The game is up

With us arsetight victims of latitude and Puritanism, there is only ever a little magic window when we have lost our inhibitions but not our motor control
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The Independent Culture
Four years ago, a Bob Geldof-soundalike friend of mine (likewise newly 30-odd) was rolling the next joint one night when he began to display certain signs of unmistakable Male Behaviour.

His movements slowed; his breathing hinted at sighs; his eyes grew boggly and his mouth pursed. Being a northern European myself, I understood that, at last, enough booze and drugs had been consumed to allow a Serious Conversation. It had to be soon, because with us arsetight victims of latitude and Puritanism (or, in his case, Jansenism) there is only ever a little magic window when we have lost our inhibitions but not our motor control.

So I set my face eagerly in the requisite answering pose of solemnly expectant, poached-eyed attention. At last, he cranked his gaze up again to meet mine:

"Jim, so tell me: are you and Teresa into rugrats?"

Now, having then not read the works of St Roddy, I assumed he was nosing into our sexual practices (he is a psychologist, and you can never trust them). Unclear visions formed in my head: were we into rugrats? I blushed and blustered:

"Ah well, Pascal, you know, we're sophisticated people, and..."

"Kids," said he, licking glue.

Which is the great question that crops up in every relationship once the thirties start to pile up. Are we or aren't we? Medical advances may be winning points off the calendar, and we all know that the biological clock has always ticked differently according to social class, but it is still in the thirties that women have to answer the question. Since it is odds-on these days that her male partner (if any) will be more or less the same age, he will have to ask himself the same thing.

Few men can have faced this moment without briefly daring to think yes, we could happily wait another couple of years. Or five, say. But it ain't up to you personally. Which is fair warning, because it means the whole business of fatherhood starts the way it is going to continue: with the deliberate repression of the part of you that longs for unconditional personal freedom. (Writ large, this deal is called society, that organisation designed to prevent 18-30-year-old men running the place, and thus make possible the survival of the human race.)

Consider philosophically. When a single-cell organism divides into two, is it breeding or dying? Or both? Maybe we have not moved on that far, because the moment that our paternal DNA books itself for the next episode of the Human Adventure, it is all up with us. We cease to live in the way we have come to understand living.

In fact, by any comparison with previous generations or less fortunate countries, we have been partying for the best part of 20 years. And now we are supposed to change nappies and subjugate our entire lives to someone else? Out of choice?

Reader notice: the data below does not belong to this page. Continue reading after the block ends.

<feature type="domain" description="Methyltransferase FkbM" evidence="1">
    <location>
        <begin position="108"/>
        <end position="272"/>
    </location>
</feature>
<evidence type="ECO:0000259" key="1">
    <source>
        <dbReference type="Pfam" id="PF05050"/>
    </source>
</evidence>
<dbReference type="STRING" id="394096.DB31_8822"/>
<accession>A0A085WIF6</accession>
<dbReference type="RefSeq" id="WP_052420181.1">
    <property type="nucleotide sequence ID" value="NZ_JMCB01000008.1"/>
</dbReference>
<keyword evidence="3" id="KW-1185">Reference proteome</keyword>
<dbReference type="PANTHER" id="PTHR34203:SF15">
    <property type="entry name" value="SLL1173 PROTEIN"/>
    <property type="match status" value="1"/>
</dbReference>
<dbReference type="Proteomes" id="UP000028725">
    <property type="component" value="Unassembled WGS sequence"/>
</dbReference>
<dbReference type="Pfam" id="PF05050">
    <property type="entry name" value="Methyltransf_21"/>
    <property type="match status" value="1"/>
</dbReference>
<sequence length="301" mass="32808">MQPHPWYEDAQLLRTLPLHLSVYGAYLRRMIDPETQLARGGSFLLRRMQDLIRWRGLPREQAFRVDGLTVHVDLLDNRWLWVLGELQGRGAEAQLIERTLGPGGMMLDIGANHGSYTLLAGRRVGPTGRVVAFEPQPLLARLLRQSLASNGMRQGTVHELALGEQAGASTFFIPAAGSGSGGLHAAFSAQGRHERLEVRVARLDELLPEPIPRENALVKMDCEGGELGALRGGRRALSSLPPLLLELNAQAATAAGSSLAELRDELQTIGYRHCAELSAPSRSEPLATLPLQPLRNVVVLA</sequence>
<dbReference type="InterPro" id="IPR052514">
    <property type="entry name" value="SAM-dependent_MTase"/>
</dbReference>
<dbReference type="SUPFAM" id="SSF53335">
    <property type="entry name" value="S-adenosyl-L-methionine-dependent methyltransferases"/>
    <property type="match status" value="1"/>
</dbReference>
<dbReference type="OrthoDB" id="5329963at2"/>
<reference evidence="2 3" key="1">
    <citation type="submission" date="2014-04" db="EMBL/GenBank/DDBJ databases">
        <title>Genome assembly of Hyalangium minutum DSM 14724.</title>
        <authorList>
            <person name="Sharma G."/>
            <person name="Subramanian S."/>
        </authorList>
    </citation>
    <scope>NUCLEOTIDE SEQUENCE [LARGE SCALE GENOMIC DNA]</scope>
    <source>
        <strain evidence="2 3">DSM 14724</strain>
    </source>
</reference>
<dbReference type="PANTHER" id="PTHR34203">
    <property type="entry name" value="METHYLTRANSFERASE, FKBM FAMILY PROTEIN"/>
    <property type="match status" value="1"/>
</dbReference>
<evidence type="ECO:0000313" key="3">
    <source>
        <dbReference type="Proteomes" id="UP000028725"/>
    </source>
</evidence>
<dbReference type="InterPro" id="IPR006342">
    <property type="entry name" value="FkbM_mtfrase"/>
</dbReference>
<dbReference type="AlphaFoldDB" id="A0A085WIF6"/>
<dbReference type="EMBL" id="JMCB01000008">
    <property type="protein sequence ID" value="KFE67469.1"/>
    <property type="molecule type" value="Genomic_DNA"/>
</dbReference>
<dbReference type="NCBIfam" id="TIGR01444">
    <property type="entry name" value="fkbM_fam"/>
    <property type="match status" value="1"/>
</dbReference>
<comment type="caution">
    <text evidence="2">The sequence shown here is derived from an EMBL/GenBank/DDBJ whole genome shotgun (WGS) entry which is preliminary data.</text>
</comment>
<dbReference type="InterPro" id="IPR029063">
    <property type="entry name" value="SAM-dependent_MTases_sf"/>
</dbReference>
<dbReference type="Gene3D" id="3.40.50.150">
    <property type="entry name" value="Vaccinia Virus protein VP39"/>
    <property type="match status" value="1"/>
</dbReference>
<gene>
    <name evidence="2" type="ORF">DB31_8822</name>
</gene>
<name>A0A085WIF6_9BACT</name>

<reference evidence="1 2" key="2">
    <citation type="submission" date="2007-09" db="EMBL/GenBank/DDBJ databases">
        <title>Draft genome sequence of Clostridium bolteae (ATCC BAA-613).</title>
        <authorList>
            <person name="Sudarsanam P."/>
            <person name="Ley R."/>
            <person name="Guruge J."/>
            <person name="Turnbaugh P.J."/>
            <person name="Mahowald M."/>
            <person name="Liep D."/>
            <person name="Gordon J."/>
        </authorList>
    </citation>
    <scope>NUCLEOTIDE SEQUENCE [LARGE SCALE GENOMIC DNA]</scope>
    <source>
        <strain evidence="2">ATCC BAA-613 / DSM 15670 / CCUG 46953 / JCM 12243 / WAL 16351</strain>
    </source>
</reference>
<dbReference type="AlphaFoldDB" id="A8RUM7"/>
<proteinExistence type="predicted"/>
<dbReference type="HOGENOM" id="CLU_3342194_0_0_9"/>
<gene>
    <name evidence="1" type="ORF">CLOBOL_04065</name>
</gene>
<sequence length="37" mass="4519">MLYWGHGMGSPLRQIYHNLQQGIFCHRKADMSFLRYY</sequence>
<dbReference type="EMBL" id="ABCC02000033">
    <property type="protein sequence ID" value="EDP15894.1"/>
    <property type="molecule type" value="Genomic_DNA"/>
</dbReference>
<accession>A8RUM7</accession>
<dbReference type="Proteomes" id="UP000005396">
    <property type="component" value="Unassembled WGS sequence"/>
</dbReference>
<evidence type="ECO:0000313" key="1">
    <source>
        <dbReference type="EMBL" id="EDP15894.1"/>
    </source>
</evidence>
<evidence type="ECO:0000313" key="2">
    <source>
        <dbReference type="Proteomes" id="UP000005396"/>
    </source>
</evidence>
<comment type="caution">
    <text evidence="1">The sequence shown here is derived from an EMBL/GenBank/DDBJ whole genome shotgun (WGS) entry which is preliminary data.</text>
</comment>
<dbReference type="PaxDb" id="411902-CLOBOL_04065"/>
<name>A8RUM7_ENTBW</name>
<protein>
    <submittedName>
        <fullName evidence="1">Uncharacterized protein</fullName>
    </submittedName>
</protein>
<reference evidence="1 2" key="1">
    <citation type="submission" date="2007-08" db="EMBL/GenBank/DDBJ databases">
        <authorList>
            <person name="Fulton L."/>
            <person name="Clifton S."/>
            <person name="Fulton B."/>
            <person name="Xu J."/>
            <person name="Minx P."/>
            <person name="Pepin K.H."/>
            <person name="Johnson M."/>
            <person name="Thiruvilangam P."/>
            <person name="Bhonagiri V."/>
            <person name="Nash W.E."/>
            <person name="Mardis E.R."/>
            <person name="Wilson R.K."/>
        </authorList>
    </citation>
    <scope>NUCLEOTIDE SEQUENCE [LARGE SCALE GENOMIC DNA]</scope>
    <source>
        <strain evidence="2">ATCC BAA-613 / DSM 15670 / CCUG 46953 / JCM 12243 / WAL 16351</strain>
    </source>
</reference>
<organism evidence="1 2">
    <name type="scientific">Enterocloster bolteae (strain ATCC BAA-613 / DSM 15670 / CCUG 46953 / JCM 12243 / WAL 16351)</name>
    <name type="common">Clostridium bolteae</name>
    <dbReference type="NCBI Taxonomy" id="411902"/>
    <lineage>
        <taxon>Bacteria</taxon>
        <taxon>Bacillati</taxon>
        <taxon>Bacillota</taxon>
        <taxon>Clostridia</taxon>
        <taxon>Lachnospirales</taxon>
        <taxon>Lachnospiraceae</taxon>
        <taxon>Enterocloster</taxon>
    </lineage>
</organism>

This element of choice is what is so modern. Even our parents' generation still lived in a world where to breed or not to breed was treated largely as a matter of fate. The contraceptives were there, but not the mind-set. My own parents had five of us without, as far as I can gather, either wanting or not wanting us all very strongly one way or the other. It just happened. Now, every half-way middle-class kid is the result of a conscious series of debates and decisions.

But then, what is so new about that? Our ability to choose the conditions of our own lives is what makes us human: it started in Eden, remember? And we have now come so far in our freedom that we can make a free decision whether or not to end our freedom.

This sounds like mystical ravings, but I propose the rational solution: in our hearts of hearts we know that what we normally call freedom is not really freedom at all. There is no other sane explanation for the way that so many people keep on deciding to breed. Some vestigial sense, watertight against the ceaseless clamouring propaganda of Personal Freedom, is telling us that there must be some Big Story that outbids all the quick little hits of Consumer Heaven.

And so you end up carting your wailing new offspring about the house at some unearthly hour, convinced that you must have been off your rocker to give up all that for this. Congratulations. You have freely created the quadruple whammy whereby the Four Horsemen of middle age - the baldy, the gut, the career crisis and the kids - hit you almost simultaneously. So much for free choice. What we need is a benevolent dictatorship that forces us to have the kids in our twenties.

Still, better late than never. As you look in the mirror and see a receding, fattening, job-hobbled person with their very own personal burden-for- life clinging madly to them, you may realise that perhaps the Greeks were right not to let men vote until they were 30. Perhaps what we have been living up till now was just a grotesquely extended adolescence. Maybe the Four Horsemen are saying: at last, it gets serious. Maybe, after all, the Apocalypse is really just the start; and maybe it is about time, too

James Hawes's `A White Merc With Fins' is published by Vintage, price pounds 5.99